After spending the winter in a snow-blanketed mountain town, trapped in by icy roadways, we finally broke free from the winter gloom. We ran towards the desert like there was no other escape from the clinching cold and snow, bounded away from the white encrusted ground, in search of yellower pastures in the desert bloom.
Death Valley National Park was our final destination, where we were to watch the dry Earth give birth.
In October 2015, a flood hit Death Valley after a three-year drought in California. The land, usually a basin for only two to three inches of rainfall a year, received three inches of rain in merely five hours. This rare El Nino weather pattern created the perfect condition for over 20 species of wildflowers to grow in enormous numbers, a phenomenon known as the Super Bloom. The last time this occurrence appeared in the valley was in 2005.
After a 10-hour car ride, we arrived at the Amargosa Opera House for our first night in the desert. Murals of old characters lined the walls of the dilapidating inn. Its owner, a 93-year-old retired Broadway dancer, keeps the Opera House alive. She’s one of the few brave enough to search for her destiny in the driest, hottest place on the continent, just like the wild flowers, growing through the rough.
In the morning, the cold that had wrapped our bones for months unraveled and melted onto the desert floor, luring us further into the park. Waving goodbye to the last bits of civilization, we drove onward in hopes that we could find ourselves amongst the flowers.
The blossoms we were in search of live short, fleeting lives of ephemeral beauty, blooming only a few days before returning to sow their seeds back into the dusty carpet of Death Valley. Oh, what lies latent beneath the Earth’s crust! If a carpet of flowers can emerge from the Valley of Death what else can grow from an incubation of rock and sand?
The park rangers tip us off to head towards Badwater Basin, saving us from the Disney-land like maze of tourist traps. The basin is the lowest elevation in North America, and most lush point of the Superbloom, or so we had been told.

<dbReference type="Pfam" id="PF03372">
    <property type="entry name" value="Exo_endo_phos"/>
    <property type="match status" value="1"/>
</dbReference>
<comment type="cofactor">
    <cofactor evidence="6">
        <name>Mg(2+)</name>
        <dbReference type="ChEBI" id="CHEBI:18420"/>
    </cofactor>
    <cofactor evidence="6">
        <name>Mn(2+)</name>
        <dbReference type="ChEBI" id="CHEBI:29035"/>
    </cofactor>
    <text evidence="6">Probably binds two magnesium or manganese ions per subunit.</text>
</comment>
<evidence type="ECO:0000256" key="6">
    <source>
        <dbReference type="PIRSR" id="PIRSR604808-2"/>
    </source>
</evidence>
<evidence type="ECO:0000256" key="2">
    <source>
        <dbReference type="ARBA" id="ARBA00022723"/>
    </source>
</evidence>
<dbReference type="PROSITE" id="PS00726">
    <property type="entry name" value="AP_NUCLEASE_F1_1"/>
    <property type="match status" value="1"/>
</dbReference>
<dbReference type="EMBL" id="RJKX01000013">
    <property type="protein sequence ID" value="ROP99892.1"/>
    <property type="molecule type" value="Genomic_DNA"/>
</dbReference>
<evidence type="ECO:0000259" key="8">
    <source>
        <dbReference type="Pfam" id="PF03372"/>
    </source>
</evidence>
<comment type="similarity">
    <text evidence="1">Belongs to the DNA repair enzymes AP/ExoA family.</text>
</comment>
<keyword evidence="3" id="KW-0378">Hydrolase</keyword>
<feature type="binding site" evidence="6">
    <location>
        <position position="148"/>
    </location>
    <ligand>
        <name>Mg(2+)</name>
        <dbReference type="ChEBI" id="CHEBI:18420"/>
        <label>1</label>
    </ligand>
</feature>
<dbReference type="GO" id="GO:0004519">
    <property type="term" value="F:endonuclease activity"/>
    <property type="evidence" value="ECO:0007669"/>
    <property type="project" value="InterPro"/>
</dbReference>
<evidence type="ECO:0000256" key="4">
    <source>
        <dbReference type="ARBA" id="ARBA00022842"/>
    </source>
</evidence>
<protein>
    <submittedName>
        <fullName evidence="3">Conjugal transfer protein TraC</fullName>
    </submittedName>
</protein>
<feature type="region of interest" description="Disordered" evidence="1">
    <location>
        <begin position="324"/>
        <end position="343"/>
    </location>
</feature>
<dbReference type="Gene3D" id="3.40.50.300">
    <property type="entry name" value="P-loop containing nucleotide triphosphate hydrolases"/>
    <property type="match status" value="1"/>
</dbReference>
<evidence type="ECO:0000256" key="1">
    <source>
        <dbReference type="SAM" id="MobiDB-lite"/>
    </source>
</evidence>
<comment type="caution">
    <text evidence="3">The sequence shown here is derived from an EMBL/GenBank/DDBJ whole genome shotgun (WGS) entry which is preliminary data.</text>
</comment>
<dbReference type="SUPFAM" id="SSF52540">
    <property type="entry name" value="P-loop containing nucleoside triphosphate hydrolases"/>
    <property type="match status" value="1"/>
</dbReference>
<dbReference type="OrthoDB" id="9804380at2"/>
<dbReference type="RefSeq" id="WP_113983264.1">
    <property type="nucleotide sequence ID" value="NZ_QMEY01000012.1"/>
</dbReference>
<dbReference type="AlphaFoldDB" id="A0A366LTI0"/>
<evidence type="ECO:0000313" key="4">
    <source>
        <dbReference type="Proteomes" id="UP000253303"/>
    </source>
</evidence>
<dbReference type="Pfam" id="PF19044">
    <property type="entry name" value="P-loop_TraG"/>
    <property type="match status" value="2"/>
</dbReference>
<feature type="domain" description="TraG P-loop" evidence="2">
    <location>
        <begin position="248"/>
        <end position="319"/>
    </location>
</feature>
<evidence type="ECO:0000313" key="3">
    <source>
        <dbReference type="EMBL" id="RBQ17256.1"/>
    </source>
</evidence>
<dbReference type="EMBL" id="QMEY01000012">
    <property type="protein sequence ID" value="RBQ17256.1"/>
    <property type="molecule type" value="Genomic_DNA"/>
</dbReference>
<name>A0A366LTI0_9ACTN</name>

In a thick sea of flowers, cameras and tourists, we tried to find sanctuary in the efflorescence, soaking in a sight, removed, yet surrounded by the all-encompassing landscapes. Just like the others who had embarked on the pilgrimage to the bloom, we filled ourselves with smells, colors, and photographs, enough to remember that it happened once our memories fade. Our flower and sun appetite satiated, we piled back into the car, sure that we had seen the bloom we drifted quietly along the road, ready to find a place to rest our heads.
The desert heat woke us, stoking us with a relentless hunger to seize the day. We cruised through the park on a strange journey through tourism and establishment into deserted nothing. Large expanses of land, full of human traces, yet seemingly untouched, unfolded in front of us for miles. Neon-clad strangers walked by without smiles in the isolating vastness. The harshness of the desert’s dry heat wore away at the tendons of our road trip relations, coaxing our fears out of their subconscious caverns to rip at the seams of our experience.
With thoughts of a desert escape, we rolled through the park, ignoring the sign that clearly stated the road was closed. Desert Golden’s yellow bloom surrounded us. A painted mars-like landscape breathed life into a colorful mirage of endless yellow, blanketing a desert carpet. Coasting out of the tourist-entrapped park, we were surprised as we realized we had only skimmed the surface of the bloom at Badwater.
The flowers tantalized us, floating in the gentle evening wind, beckoning us to run in their beauty. The sun tucked behind the rocky mountainside and at that moment the true bloom appeared, flowers upon flowers abounding in front of us upon hundreds of acres of yellow buds.
Rushing out of the car, astonished laughter reverberated our bodies and tired souls into an ecstatic and sudden awakened sensation. Our feet were colored with yellow pollen and the intoxicating smell released into the twilight. We run through the thick scent of honey, the golden-evening primroses lavish me with the laughter of their essence.
The fleeting momentary spark of something that just slipped from your grasp moves through the desert winds like the scents of flowers under our noses. We hold onto this moment forever, yet it crumbles through our fingers at its indescribable nature.
Orion begins to shed his dusky skin above us, shining in the glory of the night sky. The yellow faces fade into the desert ground, the scent the only reminder of what lies beneath the dark. We had what we came for, bottled up in our cells of remembrance, gone again on midnight’s coat tails.